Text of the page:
Elliot grabs the gear, and heads up, placing a tricam in a crack. Barely a minute later, he calls off belay, and soon I follow him up.
By now, we can unrope. We do a little organization, and commence the death march up to the summit.
Now, the story doesn’t end there just yet. But I’ll wrap it up as quickly as I can.
There was snow over most of the summit.
This was my first time up half dome.
It was mother’s day, and in celebration, I wore a hawaiian shirt that she had made for me.
I called my mother and told her what I had done, and she laughed, “You know, your father likes to point out that he’s never gone up the cables; he’s only ridden in helicopters up there.”
The hike down was excruciating, even after taking another handful of ibuprofen, I needed to take a rest every hour.
Just passed Little Yosemite, we came upon a bear not thirty feet from us, and the FIRST thing I thought was not “Oh wow a bear!”
It was, “Oh sweet Jesus.” This means I could sit down for a while.
We made it back to the car sometime around 10pm, I had promised Alix that I would be back by Monday morning. It was Sunday night, and I left Monterey Saturday Night… a Snake Dike day trip…
I got to Mariposa around 11pm, and was so tired, and my leg hurt so bad. I pulled over to sleep in the back of my truck. I didn’t even think to call anyone, as most Mariposans are dead asleep by 10pm.
In the morning, I couldn’t bend my leg. The swelling and purple had grown from my knee, half way down to ankle.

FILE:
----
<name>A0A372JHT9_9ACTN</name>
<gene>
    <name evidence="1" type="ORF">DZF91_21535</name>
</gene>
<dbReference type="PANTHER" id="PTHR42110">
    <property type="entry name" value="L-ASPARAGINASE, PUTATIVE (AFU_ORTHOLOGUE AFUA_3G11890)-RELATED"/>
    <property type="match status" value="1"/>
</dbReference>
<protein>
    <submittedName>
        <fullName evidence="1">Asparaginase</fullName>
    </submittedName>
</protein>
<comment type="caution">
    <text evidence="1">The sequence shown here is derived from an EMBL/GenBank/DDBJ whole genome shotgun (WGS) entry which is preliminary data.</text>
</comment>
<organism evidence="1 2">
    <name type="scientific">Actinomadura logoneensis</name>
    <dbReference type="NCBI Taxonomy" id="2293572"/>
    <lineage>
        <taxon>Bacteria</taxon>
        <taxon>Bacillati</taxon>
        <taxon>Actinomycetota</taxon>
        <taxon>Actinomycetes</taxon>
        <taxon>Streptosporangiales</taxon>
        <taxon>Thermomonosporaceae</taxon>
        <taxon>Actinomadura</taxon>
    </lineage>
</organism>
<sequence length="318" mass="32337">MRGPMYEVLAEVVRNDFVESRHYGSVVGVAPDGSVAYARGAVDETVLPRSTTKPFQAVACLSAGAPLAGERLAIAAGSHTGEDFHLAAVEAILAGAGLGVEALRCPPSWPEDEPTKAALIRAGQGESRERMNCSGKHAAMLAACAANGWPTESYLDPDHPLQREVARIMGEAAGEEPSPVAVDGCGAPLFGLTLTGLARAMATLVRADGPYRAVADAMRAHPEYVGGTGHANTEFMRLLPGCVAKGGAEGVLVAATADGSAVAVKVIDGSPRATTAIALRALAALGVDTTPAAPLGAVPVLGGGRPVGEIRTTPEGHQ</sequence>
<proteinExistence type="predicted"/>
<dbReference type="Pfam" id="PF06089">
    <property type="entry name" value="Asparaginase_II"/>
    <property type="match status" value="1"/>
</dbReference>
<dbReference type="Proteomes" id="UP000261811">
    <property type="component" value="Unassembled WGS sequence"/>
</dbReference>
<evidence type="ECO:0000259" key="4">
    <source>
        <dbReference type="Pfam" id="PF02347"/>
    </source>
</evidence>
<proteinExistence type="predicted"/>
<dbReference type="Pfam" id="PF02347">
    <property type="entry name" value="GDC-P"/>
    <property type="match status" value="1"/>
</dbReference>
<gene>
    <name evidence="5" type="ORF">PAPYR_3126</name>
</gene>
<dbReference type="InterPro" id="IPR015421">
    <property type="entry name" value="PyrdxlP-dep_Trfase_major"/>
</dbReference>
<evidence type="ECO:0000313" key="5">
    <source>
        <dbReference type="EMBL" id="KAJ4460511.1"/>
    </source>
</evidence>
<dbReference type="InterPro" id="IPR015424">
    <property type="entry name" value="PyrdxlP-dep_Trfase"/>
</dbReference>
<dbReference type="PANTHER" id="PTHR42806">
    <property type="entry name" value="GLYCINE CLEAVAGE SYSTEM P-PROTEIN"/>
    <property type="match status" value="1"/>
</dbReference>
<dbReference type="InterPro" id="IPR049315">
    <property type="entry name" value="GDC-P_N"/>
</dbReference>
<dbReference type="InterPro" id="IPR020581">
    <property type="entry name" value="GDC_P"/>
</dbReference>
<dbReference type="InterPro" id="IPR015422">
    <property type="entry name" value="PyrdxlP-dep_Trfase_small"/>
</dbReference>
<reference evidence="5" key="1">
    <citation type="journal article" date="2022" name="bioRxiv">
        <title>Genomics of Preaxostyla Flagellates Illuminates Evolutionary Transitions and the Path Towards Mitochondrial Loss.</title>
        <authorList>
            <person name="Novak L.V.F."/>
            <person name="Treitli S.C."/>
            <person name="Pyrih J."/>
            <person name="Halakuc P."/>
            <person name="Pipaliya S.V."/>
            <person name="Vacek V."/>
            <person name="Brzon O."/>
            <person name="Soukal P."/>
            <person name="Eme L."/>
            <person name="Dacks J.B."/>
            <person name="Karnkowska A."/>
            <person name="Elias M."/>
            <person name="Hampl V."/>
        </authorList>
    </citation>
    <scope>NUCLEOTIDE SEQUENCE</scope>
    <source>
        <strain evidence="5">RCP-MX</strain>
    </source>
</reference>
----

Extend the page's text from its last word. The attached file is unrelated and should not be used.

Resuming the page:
I drove all the way to Monterey, and didn’t stop until I was at the hospital.
I went back to the E.R. two more times, every other day. Despite increasing the dosage of antibiotics, the infection continued to spread.
“Yeah, you’re spending the night.”
I spent two.
Sitting there, bored out of my mind for two days, hooked up to an I.V. of antibiotics… they changed the bag every hour or so.
Among the things I did to pass the time, I watched a certain youtube video probably twenty times.
“Of Choss And Lions,” with Cedar Wright, Alex Honnold, and Maury Birdwell.
In the video, there’s this song where Cedar and Maury charge this new line up a rock in Africa. It gets stuck in my head, and I can’t help but sing the two lines I know from the video while I’m in the shower…
To this day, whenever I hear that song I am instantly teleported to staring up at Vernal Falls, Nevada Falls, Liberty Cap, Half Dome, down The Valley… hiking in the dark alone… climbing 75 feet above a bolt, kicking steps into the snow on the descent of Half Dome...
I found out the name of the song years later. It’s by a band called Alberta…
“I know, I know it aint’ no secret,
“That I, I always bite my nails
“Anytime I’m bored or when my reasons
“To get old knock me off the trail.
“So come on, we gotta keep on leavin’
“Or comin’, dependin’ on where it’s at.
“It aint nothin, it aint nothin I can’t deal with…
“I put my tie and suit on, again, I’m gonna take it off
“When I’m through and done.”